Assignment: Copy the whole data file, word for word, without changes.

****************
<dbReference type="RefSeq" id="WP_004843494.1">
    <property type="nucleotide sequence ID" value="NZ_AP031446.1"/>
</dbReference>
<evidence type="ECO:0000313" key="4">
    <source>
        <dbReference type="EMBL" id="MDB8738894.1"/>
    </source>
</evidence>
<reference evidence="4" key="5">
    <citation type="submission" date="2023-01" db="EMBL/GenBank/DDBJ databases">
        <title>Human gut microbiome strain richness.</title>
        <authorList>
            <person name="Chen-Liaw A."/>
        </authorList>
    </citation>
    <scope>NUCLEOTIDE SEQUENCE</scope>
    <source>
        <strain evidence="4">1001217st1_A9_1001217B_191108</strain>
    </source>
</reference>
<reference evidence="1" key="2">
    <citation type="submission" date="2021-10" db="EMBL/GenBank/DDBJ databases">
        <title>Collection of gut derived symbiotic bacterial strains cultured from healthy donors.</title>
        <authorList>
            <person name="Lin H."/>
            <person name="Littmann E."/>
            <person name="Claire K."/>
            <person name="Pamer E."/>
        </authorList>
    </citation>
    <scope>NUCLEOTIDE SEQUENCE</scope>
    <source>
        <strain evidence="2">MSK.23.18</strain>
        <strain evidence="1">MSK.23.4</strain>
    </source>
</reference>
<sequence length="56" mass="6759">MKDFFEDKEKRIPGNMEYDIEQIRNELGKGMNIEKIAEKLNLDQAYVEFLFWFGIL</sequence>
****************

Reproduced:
<dbReference type="RefSeq" id="WP_004843494.1">
    <property type="nucleotide sequence ID" value="NZ_AP031446.1"/>
</dbReference>
<evidence type="ECO:0000313" key="4">
    <source>
        <dbReference type="EMBL" id="MDB8738894.1"/>
    </source>
</evidence>
<reference evidence="4" key="5">
    <citation type="submission" date="2023-01" db="EMBL/GenBank/DDBJ databases">
        <title>Human gut microbiome strain richness.</title>
        <authorList>
            <person name="Chen-Liaw A."/>
        </authorList>
    </citation>
    <scope>NUCLEOTIDE SEQUENCE</scope>
    <source>
        <strain evidence="4">1001217st1_A9_1001217B_191108</strain>
    </source>
</reference>
<reference evidence="1" key="2">
    <citation type="submission" date="2021-10" db="EMBL/GenBank/DDBJ databases">
        <title>Collection of gut derived symbiotic bacterial strains cultured from healthy donors.</title>
        <authorList>
            <person name="Lin H."/>
            <person name="Littmann E."/>
            <person name="Claire K."/>
            <person name="Pamer E."/>
        </authorList>
    </citation>
    <scope>NUCLEOTIDE SEQUENCE</scope>
    <source>
        <strain evidence="2">MSK.23.18</strain>
        <strain evidence="1">MSK.23.4</strain>
    </source>
</reference>
<sequence length="56" mass="6759">MKDFFEDKEKRIPGNMEYDIEQIRNELGKGMNIEKIAEKLNLDQAYVEFLFWFGIL</sequence>